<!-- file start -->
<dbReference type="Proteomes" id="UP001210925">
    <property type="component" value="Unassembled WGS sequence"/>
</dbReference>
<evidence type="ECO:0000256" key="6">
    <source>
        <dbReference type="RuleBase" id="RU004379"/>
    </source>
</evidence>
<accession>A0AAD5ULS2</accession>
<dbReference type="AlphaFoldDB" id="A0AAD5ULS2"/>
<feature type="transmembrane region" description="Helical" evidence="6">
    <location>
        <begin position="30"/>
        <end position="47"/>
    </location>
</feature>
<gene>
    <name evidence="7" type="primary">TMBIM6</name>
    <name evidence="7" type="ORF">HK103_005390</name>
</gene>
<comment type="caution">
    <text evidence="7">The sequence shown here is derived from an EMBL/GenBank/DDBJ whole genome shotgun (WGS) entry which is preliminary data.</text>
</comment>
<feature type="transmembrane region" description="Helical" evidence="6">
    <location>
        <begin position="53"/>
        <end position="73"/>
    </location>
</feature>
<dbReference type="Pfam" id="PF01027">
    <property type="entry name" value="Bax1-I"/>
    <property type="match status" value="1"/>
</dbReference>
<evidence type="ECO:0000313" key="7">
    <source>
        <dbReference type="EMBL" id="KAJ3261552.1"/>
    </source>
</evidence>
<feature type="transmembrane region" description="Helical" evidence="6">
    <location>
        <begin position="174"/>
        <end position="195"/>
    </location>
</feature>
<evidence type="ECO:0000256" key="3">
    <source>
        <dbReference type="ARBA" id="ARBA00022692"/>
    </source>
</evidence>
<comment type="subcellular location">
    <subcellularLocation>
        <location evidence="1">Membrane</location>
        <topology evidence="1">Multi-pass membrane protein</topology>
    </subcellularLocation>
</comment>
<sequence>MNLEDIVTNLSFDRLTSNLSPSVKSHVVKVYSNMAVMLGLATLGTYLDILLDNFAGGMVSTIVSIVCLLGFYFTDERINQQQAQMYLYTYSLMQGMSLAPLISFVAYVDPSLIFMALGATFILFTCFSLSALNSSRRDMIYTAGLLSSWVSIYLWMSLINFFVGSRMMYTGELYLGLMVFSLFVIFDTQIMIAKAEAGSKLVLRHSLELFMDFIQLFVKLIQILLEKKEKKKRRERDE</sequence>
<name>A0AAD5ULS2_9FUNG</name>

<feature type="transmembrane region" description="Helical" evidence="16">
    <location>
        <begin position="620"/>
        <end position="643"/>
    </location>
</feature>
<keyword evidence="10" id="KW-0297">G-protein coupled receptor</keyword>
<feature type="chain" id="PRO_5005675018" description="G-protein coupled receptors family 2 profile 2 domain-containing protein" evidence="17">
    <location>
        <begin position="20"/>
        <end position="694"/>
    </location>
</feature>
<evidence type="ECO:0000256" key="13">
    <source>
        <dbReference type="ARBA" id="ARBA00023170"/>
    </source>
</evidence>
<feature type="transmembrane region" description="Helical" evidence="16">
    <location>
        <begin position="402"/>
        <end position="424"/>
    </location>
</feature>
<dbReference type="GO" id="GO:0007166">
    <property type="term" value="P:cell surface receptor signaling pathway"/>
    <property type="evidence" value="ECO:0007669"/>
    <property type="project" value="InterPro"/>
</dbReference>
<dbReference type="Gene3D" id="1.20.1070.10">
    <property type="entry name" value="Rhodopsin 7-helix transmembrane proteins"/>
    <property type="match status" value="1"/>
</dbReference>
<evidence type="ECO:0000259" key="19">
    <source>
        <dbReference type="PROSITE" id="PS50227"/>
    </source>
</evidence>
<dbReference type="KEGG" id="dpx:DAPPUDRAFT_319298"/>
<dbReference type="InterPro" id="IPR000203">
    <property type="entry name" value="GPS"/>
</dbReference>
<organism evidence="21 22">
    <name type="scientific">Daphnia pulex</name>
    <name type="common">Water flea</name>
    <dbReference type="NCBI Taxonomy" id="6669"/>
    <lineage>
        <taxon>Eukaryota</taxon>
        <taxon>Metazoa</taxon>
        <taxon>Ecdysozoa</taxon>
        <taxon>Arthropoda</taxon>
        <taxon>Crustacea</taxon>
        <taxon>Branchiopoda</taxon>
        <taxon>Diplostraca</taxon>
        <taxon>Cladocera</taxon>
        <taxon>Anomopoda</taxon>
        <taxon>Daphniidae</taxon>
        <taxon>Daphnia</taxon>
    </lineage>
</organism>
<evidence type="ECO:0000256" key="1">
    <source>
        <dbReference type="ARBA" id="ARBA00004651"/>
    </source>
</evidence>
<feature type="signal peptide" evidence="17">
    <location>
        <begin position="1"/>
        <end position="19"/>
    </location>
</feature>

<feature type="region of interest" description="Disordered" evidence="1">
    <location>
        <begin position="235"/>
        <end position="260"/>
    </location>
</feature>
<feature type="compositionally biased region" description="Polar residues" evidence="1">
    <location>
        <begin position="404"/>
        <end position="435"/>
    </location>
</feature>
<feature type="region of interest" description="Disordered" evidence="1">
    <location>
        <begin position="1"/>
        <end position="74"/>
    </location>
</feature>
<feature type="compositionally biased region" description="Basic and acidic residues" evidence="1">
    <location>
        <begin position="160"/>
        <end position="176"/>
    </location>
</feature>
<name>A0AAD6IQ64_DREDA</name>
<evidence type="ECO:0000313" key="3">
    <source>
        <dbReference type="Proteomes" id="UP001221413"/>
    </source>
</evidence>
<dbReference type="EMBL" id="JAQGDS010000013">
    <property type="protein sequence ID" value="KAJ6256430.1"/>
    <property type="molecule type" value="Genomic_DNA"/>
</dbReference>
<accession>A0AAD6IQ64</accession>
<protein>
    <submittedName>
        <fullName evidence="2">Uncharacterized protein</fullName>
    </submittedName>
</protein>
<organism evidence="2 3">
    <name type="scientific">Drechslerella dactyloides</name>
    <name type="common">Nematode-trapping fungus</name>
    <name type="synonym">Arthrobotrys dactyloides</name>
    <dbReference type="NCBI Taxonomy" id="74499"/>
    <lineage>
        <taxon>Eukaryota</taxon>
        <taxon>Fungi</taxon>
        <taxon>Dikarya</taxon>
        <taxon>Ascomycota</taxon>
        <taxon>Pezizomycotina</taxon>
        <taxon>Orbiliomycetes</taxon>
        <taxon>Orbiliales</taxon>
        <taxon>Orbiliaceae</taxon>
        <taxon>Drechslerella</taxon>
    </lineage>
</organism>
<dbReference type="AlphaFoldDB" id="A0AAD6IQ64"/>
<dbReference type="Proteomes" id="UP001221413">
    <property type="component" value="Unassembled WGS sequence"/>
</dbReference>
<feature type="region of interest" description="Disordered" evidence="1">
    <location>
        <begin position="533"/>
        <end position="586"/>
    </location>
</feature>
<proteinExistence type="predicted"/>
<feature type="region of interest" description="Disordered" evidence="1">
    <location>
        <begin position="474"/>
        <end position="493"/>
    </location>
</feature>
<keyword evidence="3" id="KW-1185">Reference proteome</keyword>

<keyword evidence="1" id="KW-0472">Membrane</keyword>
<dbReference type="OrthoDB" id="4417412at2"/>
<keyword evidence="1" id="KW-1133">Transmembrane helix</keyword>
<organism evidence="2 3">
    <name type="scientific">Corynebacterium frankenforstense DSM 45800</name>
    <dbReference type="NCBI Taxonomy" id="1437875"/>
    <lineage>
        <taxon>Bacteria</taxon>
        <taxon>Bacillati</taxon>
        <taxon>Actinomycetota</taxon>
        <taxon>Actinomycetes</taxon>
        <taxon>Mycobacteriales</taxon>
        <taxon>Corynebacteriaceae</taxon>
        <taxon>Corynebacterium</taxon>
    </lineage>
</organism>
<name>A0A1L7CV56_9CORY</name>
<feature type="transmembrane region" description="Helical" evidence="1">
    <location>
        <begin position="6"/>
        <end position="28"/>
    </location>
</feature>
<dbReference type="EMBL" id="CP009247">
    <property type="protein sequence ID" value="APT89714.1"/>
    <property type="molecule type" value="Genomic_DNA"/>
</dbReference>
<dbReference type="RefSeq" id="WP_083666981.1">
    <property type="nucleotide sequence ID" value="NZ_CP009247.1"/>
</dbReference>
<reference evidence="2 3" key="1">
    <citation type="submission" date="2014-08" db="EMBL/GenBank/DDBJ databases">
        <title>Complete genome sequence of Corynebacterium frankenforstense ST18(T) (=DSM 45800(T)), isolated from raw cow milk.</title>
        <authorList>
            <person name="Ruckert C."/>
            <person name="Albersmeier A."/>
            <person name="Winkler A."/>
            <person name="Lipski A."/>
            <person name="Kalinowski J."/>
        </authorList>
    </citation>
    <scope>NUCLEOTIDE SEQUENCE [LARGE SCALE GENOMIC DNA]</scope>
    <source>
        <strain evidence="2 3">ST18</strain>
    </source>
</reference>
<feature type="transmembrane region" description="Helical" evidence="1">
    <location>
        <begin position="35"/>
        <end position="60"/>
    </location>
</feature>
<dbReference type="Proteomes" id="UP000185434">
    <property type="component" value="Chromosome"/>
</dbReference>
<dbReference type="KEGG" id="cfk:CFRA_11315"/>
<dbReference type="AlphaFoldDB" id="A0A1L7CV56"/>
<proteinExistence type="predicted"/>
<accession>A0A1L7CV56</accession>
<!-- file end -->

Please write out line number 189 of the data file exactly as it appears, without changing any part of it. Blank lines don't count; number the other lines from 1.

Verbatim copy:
</dbReference>